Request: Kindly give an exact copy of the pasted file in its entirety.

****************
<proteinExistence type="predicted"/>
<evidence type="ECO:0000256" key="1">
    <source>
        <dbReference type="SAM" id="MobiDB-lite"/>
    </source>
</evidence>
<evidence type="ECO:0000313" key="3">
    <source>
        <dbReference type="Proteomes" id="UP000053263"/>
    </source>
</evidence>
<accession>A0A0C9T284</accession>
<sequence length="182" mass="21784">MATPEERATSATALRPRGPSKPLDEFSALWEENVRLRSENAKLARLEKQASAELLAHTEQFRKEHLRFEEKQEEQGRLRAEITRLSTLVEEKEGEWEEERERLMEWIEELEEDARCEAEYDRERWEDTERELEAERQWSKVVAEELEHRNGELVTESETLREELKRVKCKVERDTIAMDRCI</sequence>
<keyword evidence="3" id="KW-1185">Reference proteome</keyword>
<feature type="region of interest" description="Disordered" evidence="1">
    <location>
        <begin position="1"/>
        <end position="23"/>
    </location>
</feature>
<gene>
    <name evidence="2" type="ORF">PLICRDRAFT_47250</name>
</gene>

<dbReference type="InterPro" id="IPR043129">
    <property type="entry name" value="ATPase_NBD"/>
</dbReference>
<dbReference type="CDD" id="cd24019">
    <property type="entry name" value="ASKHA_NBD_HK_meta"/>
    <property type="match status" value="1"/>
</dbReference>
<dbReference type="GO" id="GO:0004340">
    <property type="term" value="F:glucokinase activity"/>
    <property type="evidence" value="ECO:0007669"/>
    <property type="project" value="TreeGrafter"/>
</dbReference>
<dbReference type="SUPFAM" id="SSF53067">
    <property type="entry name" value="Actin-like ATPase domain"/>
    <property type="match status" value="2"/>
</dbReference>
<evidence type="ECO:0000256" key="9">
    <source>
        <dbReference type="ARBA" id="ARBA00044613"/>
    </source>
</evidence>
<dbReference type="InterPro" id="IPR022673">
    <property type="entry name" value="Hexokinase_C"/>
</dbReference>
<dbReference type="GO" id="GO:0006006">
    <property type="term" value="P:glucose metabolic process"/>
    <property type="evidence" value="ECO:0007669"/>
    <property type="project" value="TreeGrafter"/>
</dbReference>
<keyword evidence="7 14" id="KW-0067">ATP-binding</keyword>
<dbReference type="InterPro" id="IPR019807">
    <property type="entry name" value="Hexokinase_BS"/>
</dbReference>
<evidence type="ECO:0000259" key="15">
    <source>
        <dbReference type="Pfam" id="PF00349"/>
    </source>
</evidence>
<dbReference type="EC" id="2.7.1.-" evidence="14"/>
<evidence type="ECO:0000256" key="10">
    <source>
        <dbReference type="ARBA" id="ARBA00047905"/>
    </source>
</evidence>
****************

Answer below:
<proteinExistence type="predicted"/>
<evidence type="ECO:0000256" key="1">
    <source>
        <dbReference type="SAM" id="MobiDB-lite"/>
    </source>
</evidence>
<evidence type="ECO:0000313" key="3">
    <source>
        <dbReference type="Proteomes" id="UP000053263"/>
    </source>
</evidence>
<accession>A0A0C9T284</accession>
<sequence length="182" mass="21784">MATPEERATSATALRPRGPSKPLDEFSALWEENVRLRSENAKLARLEKQASAELLAHTEQFRKEHLRFEEKQEEQGRLRAEITRLSTLVEEKEGEWEEERERLMEWIEELEEDARCEAEYDRERWEDTERELEAERQWSKVVAEELEHRNGELVTESETLREELKRVKCKVERDTIAMDRCI</sequence>
<keyword evidence="3" id="KW-1185">Reference proteome</keyword>
<feature type="region of interest" description="Disordered" evidence="1">
    <location>
        <begin position="1"/>
        <end position="23"/>
    </location>
</feature>
<gene>
    <name evidence="2" type="ORF">PLICRDRAFT_47250</name>
</gene>

<dbReference type="InterPro" id="IPR043129">
    <property type="entry name" value="ATPase_NBD"/>
</dbReference>
<dbReference type="CDD" id="cd24019">
    <property type="entry name" value="ASKHA_NBD_HK_meta"/>
    <property type="match status" value="1"/>
</dbReference>
<dbReference type="GO" id="GO:0004340">
    <property type="term" value="F:glucokinase activity"/>
    <property type="evidence" value="ECO:0007669"/>
    <property type="project" value="TreeGrafter"/>
</dbReference>
<dbReference type="SUPFAM" id="SSF53067">
    <property type="entry name" value="Actin-like ATPase domain"/>
    <property type="match status" value="2"/>
</dbReference>
<evidence type="ECO:0000256" key="9">
    <source>
        <dbReference type="ARBA" id="ARBA00044613"/>
    </source>
</evidence>
<dbReference type="InterPro" id="IPR022673">
    <property type="entry name" value="Hexokinase_C"/>
</dbReference>
<dbReference type="GO" id="GO:0006006">
    <property type="term" value="P:glucose metabolic process"/>
    <property type="evidence" value="ECO:0007669"/>
    <property type="project" value="TreeGrafter"/>
</dbReference>
<keyword evidence="7 14" id="KW-0067">ATP-binding</keyword>
<dbReference type="InterPro" id="IPR019807">
    <property type="entry name" value="Hexokinase_BS"/>
</dbReference>
<evidence type="ECO:0000259" key="15">
    <source>
        <dbReference type="Pfam" id="PF00349"/>
    </source>
</evidence>
<dbReference type="EC" id="2.7.1.-" evidence="14"/>
<evidence type="ECO:0000256" key="10">
    <source>
        <dbReference type="ARBA" id="ARBA00047905"/>
    </source>
</evidence>